All the Right Moves - By Jo Leigh


WITH THE TEMPERATURE hovering near a hundred, John Devlin climbed out of his new Corvette into the unrelenting Vegas heat, locked the car and pocketed his keys. The June sun was so brutal he considered parking closer to the market, but he dismissed the idea in a heartbeat. That was the trouble with owning an expensive sports car. You avoided dings even if it meant walking half a mile. Worth it, though, for the honey of a silver Corvette.

Any inconvenience was an acceptable trade-off because John was all about speed. In the air or on the ground, it didn’t matter, damn it. That had a much better ring than having a midlife crisis at thirty-three.

He crossed the asphalt and slipped off his Wayfarers just as the store’s automatic doors opened. Man, he did not like grocery shopping. Good thing he only had to do it twice a month, and only when he wasn’t deployed.

His grocery list rarely varied so he headed straight for the liquor aisle, grabbed a bottle of Lagavulin scotch, then moved on to the middle rows where he picked up a box of crackers and a loaf of bread. The blonde—he was pretty sure her name was Megan—behind the deli counter spotted him and smiled.

“Hey, Captain Devlin.” She had to be in high school, or barely out, but she gave him a once-over like a pro. Girls grew up fast these days. “A pound of turkey, sliced thin?”

“You know me so well.”

Her practiced smile said not well enough, which he ignored by studying the cheese selection. One time he’d stopped in wearing his flight suit and it had been Captain Devlin ever since. Nice to be anonymous sometimes, though being stationed at a base the size of Nellis, it wasn’t easy. He might as well have stopped at the commissary.

“You want a half pound of sliced Muenster, too?” she asked, her voice close.

He looked up to find her leaning with one hand against the glass case and checking out the front of his jeans. Jesus. “Yeah, Muenster. Thanks. I’ll be back for it.”

Not sure his mayo was still good, he headed down the condiment aisle, snagging a jar of green olives along the way. The Cold Beer sign caught his attention. He was officially on leave so why not? He managed to grab a six-pack without dropping everything. Barely. But he still had stuff to pick up. Sighing, he gave in and went in search of a basket. He found one near the express register and piled in his groceries.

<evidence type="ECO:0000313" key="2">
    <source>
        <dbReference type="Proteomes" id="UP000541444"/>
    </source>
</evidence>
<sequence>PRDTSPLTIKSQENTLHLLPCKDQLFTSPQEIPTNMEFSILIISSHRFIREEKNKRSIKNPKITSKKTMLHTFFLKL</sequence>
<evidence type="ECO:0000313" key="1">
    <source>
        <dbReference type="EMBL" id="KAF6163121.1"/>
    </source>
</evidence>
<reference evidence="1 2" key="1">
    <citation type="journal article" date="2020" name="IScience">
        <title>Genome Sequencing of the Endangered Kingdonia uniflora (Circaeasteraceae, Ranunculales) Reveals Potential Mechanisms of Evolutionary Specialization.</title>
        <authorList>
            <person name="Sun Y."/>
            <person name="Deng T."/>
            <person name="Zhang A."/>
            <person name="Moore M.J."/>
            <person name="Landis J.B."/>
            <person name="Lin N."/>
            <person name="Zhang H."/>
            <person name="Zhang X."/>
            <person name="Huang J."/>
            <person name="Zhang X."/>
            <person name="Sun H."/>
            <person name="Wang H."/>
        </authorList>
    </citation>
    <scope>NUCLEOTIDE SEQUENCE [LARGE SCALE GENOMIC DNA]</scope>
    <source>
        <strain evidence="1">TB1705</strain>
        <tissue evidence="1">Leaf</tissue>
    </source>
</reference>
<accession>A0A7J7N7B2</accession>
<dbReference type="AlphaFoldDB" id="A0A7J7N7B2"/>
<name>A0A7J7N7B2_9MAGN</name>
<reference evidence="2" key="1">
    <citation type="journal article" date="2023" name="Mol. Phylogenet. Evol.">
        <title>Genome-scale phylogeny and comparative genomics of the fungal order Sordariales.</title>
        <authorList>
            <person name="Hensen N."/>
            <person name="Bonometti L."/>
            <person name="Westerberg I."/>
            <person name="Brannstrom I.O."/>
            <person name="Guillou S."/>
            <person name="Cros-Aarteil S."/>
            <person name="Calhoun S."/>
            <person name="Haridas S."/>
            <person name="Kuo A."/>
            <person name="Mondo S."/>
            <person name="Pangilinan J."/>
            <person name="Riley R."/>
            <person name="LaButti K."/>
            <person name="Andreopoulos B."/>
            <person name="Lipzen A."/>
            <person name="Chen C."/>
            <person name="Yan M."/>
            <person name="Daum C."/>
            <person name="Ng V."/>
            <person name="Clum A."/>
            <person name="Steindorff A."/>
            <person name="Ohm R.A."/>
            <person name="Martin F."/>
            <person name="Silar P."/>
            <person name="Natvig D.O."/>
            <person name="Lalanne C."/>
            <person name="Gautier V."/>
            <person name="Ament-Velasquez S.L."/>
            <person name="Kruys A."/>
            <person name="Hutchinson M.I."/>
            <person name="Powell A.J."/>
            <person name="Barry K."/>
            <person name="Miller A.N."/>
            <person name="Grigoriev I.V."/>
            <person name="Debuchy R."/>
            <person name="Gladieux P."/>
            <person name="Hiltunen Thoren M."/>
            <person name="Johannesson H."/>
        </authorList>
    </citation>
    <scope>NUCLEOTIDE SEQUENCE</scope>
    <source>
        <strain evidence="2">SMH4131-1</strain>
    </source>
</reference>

The thought of returning to the deli counter was not a pleasant one. At the back of the store he stopped for a quart of cream and checked to see if Megan had set his order on the counter. Looking bored she stood at the meat slicer, pushing the blade back and forth, probably still working on his turkey. However, a well-dressed middle-aged woman studying the food in the glass made it safer to approach. She tapped her foot, gave him a cool glance, then looked at her watch.

If she wasn’t a military wife, he’d eat his boot. Coolly elegant even if the thermometer hit 120. They didn’t ruffle easily, could be ready to move halfway across the world on a moment’s notice and manage to throw a dinner party the night after they arrived. But get in their way? He’d never met a more determined bunch than air force wives needing to get a move on.

He ended up checking his own watch, although he couldn’t blame the woman. It felt weird being in a grocery store in the middle of the day. He was used to his routine, even if the routine was completely contingent on a dozen factors he had no control over. Still, for every flight there was mission planning, prebriefing, flying time, sortie, debriefing, qweep—all the soul-sucking paperwork—and ground ops. Never a dull moment, as they say.

Given that his time was his own for the next ten days, there was only one thing on his agenda. He had a decision to make. One that would impact the rest of his life.

“Here you go, Captain Devlin.” Megan was smiling, leaning into the case and holding out his order. Her lips were red. They hadn’t been earlier. “Anything else?”

“That’ll do it. Thanks.” John nodded at the older woman, who’d slid him a curious look. “Ma’am,” he said, dropping the packages into his basket and turning to leave.

“See you in a couple of weeks,” Megan called after him.